Women are better parkers than men

09.49 | 31 January 2012 | | 3 comments

Covert surveillance of car parks across Britain reveals that women are better parkers than men, according to the Telegraph.

The surveillance has shown that while women may take longer to park, they are more likely to leave their vehicles in the middle of a bay.

According to the Telegraph, the study is one of the most comprehensive ever conducted on gender driving differences, and took into account seven key components of parking styles.

Women were also found to be better at finding spaces, more accurate in lining themselves up before starting each manoeuvre, and more likely to adopt instructors’ preferred method of reversing into bays.

Men were shown to be more skilled at driving forwards into spaces and more confident overall, with fewer opting to reposition their car once in a bay.

But once all the elements were taken into account, women were ranked first with a total score of 13.4 out of 20, compared to 12.3 points achieved by men.

Neil Beeson, a professional driving instructor who devised the experiment, described the results as “surprising”.

He said: “In my experience men have always been the best learners and usually performed better in lessons.

“However, it’s possible that women have retained the information better. The results also appear to dispel the myth that men have better spatial awareness than women.

“It shows that us men need to give our partners more respect when it comes to parking. The facts don’t lie.”

The study was produced by the car park firm NCP, which employed a team of researchers to observe 2,500 drivers across its 700 car parks in Britain over a one-month period.

Click here to read the full Telegraph report.


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    I recall a young driver extension programme we ran in West Sussex. After initial evaluation, it was changed to incorporate a parallel parking exercise for all candidates – male and female – because many novice drivers found this difficult and avoided using some parking spaces as a result, but only the girls would admit to this. Making it a compulsory session for all meant that the lads then got the extra practice they needed (and knew they needed) but without losing face.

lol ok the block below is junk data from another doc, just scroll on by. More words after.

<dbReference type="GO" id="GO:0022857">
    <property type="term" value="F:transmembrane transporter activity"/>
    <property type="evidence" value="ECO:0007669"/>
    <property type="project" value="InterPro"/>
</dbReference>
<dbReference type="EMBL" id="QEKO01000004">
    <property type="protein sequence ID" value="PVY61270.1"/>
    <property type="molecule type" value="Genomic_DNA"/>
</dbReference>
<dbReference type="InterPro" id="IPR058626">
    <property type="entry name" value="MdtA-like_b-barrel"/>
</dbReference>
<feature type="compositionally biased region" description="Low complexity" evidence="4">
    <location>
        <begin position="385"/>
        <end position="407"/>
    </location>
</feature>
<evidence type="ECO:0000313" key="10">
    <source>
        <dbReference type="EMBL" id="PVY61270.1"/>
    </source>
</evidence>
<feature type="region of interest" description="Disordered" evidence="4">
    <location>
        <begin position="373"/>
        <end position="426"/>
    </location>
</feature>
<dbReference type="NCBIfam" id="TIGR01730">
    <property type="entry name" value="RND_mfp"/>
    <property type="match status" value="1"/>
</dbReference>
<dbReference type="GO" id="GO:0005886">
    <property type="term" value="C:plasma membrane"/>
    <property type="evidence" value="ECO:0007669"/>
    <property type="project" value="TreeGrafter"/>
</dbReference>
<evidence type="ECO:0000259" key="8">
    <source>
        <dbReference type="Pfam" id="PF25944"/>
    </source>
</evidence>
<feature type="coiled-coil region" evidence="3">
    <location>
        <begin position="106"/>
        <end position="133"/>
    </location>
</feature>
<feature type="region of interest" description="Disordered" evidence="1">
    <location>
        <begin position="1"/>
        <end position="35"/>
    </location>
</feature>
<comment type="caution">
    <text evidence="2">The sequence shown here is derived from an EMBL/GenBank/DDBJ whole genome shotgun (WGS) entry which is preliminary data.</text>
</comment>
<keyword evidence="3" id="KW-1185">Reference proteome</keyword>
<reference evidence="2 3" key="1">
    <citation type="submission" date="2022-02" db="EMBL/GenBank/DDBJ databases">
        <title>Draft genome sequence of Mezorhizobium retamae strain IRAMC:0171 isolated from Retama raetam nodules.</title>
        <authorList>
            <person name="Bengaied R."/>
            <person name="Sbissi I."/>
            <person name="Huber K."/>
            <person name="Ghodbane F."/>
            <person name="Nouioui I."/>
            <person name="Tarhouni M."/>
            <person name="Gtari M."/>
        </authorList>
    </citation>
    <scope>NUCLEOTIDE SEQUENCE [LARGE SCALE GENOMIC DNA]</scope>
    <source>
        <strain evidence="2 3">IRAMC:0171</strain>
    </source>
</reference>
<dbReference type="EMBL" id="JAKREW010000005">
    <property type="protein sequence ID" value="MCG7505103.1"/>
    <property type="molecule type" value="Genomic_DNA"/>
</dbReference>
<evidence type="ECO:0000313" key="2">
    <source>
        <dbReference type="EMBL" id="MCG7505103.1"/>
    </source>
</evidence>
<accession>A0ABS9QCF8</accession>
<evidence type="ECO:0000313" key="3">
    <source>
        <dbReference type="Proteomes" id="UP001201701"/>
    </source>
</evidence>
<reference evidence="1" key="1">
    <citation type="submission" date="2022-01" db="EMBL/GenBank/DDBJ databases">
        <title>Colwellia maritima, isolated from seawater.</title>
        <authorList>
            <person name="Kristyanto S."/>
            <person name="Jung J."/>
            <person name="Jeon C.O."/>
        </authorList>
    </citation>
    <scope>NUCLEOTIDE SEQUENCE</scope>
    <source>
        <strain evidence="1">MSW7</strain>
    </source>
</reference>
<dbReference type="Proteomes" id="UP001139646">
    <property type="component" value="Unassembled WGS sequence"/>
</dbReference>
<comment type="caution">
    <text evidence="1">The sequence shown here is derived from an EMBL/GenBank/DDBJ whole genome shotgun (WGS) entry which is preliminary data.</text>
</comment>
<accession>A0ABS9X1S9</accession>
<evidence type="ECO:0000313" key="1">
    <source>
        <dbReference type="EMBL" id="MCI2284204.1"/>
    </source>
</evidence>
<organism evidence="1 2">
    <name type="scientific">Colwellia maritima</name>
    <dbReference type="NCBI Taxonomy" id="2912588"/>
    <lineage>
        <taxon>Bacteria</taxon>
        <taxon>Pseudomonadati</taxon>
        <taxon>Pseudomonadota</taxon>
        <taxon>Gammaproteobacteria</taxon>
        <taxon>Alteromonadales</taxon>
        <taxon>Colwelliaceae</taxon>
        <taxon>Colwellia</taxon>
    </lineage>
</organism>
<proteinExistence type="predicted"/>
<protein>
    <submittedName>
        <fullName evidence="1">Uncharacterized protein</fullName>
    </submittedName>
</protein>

Honor Byford, North Yorkshire
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    No shock here!! My wife will put many a man to shame she can park the car in the tighest of spaces first time and every time. Oh yes – not here in London, but busy Brussels!

    Gareth Tuffery Epsom & Brussels
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    This is likely to be a reflection of the attitude of genders post-test. I’m not surprised to hear of this, at face value, incongruent result.

    Males do perform better before the test, are better spatially and are more successful at passing it. However, females have far fewer collisions once they pass the test – possibly an indication of more agreement with the rationale of how they’ve been trained and this leads to a more considerate driving style and therefore different parking behaviour.

    I’m sure other instructors would agree with me that male learners often over-rate their ability and female learners are easier to chat to about why skills are being taught in a certain way.

    Studies and statistics worldwide support a strong difference between the genders in relation to road use and it is always interesting to observe these and speculate about why they have come about (in a nutshell – a combination of evolution and conditioning).

    Dr James Whalen ADI, Wolverhampton
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